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Inside Regional - Regional Analysis

South Africa has nine provinces. The performance of the provinces differs in the delivery of economic output, regional development and the all too important aspect: Development.

GROSS DOMESTIC PRODUCT BY PROVINCE
South Africa’s Gross Domestic Product currently stands at approximately USD 329 billion.  The country has been experience poor GDP growth and this has affected the provinces. Gauteng remains the powerhouse for the country, with Kwa Zulu Natal and the Western Cape Following.

The lacklustre performance of the South African economy in 2015 is solely attributed to a lack of both business and consumer confidence levels.  The exchange rate fluctuations has stabilised since the Municipal Elections, but only just.  There are severe effects following the country wide drought conditions. 

Mining, which as a strong contributor to the economy, has experienced a major decline, beginning in the period since the rolling blackouts and at the labour disputes.  The country cannot be regarded as a nation of savers, as the national saving ratio has decreased significantly in 2015.



The Western Cape is largely focused on tertiary industries, and there has been a decline in agricultural output.  Northern Cape’s contribution is strong in mining with a small agricultural base, but the focus is also on tertiary industries.  If South Africa wants to expand its manufacturing base, there is a need for a spread of activities in the five provinces that is lacking in these industries.




Construction and Building by Province

Building plans are often used to monitor the state of the economy and the formulation of economic policy.  Private Sector uses the information to understand the growth, plan new developments and provide guidance on areas which are struggling. Municipalities pass building plans as provided by residents/businesses living in the municipalities.  Not all the buildings passed end up being built.  The table below displays the number of plans passed and the number of houses built in each province. The narrower the distance between the two, the greater the stability in the planning process.

There is a downward trend in residential units completed overall.  This is evident in the following two graphs.


 


Retail growth mimics the growth in buildings completed.  Looking at the graph below, one can see that the years just before 2010 had seen a spurt in retail space for Gauteng province. The reasons for this could be due to preparation for 2010 Soccer World Cup.  More recently, there is a growth due to new centres being opened or older ones being revamped.



Possible Solutions For the Future

As a company looking at the major economic problems in the country, some of the solutions could be:

  • The collapse of the para-statals is a serious threat to the economy, and to the perception that the country is on a declining economic trajectory. It is important to maintain the agencies that are controlled or supported by the government and create a public-private partnership.  Eskom is continuing to pose a problem for the economy going forward.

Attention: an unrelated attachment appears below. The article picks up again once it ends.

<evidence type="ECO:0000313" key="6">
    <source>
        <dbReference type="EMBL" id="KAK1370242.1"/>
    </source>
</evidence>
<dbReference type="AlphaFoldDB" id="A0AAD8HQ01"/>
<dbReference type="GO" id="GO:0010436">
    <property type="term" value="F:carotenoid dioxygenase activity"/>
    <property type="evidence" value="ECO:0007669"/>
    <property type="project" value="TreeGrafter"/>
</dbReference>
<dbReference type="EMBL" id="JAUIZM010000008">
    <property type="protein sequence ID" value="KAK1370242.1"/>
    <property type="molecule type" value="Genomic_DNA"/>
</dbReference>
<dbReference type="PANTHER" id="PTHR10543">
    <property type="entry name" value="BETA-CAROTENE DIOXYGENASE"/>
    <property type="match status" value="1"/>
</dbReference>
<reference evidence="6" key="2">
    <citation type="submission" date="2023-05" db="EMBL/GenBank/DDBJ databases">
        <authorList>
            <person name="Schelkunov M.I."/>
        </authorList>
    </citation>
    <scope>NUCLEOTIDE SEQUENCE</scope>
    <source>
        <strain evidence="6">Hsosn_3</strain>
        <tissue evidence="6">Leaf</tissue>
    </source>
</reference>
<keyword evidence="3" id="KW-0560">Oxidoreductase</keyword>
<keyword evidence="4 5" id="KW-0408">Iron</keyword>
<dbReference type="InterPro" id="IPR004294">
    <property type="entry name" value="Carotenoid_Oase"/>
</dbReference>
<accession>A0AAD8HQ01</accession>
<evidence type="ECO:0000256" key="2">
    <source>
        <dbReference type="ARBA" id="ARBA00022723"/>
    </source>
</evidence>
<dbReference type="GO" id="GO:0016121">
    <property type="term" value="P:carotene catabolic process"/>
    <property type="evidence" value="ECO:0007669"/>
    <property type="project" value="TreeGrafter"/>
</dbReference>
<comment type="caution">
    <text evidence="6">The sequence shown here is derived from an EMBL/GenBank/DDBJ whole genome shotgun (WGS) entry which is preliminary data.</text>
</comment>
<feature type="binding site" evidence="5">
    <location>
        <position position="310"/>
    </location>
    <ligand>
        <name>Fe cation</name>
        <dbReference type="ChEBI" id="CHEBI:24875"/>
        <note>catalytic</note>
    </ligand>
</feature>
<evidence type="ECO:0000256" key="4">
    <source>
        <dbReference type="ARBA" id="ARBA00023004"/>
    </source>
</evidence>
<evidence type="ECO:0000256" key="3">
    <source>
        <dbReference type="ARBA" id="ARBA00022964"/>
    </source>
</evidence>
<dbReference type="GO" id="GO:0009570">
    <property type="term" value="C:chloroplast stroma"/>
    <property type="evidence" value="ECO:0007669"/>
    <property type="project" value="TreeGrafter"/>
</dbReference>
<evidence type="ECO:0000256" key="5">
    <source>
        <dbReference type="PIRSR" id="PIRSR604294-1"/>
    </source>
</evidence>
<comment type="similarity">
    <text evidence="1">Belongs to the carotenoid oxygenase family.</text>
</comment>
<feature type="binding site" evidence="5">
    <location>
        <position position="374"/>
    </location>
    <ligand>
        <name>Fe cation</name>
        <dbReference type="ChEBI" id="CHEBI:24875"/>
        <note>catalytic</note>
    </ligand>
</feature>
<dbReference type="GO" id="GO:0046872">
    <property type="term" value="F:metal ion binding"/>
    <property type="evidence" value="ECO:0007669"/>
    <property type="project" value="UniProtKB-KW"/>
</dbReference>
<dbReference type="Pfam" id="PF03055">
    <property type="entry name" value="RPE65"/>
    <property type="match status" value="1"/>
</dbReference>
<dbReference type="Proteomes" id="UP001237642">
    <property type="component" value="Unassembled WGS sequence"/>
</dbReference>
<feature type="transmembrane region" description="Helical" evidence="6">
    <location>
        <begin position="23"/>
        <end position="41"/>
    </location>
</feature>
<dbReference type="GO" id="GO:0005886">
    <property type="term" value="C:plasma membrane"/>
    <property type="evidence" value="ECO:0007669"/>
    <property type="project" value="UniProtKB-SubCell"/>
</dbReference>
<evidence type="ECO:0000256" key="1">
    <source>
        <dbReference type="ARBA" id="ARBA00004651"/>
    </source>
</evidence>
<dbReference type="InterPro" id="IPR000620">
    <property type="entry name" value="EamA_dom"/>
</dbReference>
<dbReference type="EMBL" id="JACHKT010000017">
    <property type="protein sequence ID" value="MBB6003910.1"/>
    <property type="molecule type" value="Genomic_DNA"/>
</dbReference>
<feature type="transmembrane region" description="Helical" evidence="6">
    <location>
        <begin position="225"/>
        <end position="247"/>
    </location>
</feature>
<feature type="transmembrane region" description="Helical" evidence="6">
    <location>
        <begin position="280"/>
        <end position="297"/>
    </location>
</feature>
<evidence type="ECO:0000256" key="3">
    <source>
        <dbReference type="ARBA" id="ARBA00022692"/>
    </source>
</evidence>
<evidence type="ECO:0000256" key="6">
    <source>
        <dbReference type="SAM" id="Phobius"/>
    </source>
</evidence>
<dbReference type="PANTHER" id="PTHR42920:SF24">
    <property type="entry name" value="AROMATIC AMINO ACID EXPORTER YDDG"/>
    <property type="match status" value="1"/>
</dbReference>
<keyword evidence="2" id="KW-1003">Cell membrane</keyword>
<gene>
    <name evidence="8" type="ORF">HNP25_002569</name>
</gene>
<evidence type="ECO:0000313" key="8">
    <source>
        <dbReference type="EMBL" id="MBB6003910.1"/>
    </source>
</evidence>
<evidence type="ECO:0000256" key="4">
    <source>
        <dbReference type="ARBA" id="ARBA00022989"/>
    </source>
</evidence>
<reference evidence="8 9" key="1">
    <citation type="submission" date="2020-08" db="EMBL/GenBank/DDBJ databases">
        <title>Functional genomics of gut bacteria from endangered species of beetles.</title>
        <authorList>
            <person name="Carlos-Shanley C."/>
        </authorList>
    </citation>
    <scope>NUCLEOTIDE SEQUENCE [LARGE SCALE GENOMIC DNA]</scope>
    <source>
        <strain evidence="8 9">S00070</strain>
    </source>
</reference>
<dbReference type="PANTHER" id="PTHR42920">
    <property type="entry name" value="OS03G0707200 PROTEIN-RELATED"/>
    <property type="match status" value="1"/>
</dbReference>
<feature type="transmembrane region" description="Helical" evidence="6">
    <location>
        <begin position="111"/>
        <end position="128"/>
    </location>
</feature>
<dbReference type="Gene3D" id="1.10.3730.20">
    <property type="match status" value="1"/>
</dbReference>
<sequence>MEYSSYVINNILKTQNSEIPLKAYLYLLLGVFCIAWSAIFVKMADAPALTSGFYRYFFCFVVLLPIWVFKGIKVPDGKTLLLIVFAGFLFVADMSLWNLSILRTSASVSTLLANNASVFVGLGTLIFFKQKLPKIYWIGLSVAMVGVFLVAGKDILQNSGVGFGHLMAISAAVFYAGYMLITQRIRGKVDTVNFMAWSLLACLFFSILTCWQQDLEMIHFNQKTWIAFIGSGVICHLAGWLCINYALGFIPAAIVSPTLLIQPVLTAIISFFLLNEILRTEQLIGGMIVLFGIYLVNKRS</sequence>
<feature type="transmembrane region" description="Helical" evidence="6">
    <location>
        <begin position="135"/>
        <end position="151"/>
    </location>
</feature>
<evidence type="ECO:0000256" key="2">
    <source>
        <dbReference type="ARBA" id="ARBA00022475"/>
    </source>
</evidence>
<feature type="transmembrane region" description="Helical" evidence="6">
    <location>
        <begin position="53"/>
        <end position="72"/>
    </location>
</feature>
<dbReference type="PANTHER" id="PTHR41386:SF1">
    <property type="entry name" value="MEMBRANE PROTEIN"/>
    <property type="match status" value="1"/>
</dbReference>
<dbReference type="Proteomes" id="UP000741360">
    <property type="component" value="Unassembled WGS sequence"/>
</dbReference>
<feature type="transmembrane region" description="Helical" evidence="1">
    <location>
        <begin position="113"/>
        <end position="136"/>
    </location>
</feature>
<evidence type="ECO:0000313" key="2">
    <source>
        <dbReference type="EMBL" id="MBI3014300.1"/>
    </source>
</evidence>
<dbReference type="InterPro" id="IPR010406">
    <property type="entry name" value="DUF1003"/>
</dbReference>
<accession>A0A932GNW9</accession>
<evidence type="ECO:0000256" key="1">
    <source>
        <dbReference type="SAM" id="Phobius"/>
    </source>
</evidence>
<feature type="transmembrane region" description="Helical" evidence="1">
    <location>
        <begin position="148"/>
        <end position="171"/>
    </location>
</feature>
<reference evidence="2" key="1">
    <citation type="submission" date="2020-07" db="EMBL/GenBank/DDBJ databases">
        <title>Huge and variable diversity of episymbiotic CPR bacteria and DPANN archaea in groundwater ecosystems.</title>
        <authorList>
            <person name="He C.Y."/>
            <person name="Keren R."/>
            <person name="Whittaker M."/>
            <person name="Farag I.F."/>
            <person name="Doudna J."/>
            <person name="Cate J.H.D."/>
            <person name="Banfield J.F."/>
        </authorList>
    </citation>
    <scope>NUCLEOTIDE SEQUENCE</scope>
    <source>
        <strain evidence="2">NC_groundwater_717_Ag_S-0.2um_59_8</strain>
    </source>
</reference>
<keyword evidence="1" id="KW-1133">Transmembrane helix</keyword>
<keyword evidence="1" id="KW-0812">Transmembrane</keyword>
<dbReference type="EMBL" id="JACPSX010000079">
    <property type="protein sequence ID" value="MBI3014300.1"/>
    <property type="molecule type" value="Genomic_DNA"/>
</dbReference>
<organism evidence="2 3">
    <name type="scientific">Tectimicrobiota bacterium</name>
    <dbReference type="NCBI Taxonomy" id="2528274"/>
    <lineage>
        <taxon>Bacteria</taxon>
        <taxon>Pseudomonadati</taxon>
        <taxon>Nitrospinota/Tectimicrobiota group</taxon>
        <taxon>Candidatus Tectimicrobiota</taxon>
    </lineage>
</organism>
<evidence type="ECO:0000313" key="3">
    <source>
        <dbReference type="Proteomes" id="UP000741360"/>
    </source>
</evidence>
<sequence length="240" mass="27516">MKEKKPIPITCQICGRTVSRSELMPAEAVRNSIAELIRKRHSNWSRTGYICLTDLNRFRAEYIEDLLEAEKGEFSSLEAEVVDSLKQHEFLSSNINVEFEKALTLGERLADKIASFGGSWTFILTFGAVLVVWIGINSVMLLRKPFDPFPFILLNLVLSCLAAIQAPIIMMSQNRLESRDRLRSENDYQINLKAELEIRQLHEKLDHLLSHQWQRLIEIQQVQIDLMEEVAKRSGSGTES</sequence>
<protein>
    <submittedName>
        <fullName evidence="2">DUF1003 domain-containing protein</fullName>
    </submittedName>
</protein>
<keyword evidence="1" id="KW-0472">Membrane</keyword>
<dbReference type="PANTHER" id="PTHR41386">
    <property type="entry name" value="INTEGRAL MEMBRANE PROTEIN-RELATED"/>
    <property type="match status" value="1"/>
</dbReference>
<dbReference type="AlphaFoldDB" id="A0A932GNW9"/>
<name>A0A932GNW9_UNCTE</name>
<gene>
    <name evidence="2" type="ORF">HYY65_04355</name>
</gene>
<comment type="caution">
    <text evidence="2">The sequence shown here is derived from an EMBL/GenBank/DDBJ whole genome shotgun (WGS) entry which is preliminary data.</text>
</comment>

• On-going labour disputes makes this a difficult country in which to employ staff. Companies would do well to ensure that staff are rewarded for their loyalty, and have a market related wage to avoid disputes. A minimum wage by sector may be an option.
  • South Africa should be a major player in the delivery of Solar Energy.  The western half of Limpopo and North West province, as well as Northern Cape and Eastern Cape have massive opportunities for Solar Plants, instead of Nuclear Energy Plants
  • We have mines, but we export the raw materials, with no thought of the creating avenues for the end product. Already Mining is on a decline and there is a need to re-habilitate these areas. This requires learning new skills for the workers on the mine. 
  • The manufacturing sector has all but died over the past 20 years. In our quest to trade with China, to whom we export raw materials, we end up importing durables and semi-durables, to the detriment of our own economy.  Until South Africa, and even Africa is able to create a strong manufacturing base, it will continue to lose out. If South Africa is not able to compete in textiles for the mass market, there are definitely gaps for the artisanal products globally.
  • Each province can deliver something unique in terms of its resources, its unique history and its place within the geographical context of the country.
  • Education in sectors where the region is a high contributor to GDP is vital. This would be agricultural colleges in Limpopo and Mpumalanga. Water rehabilitation in areas where mining has decimated the water supply. Manufacturing along key zones for export, etc.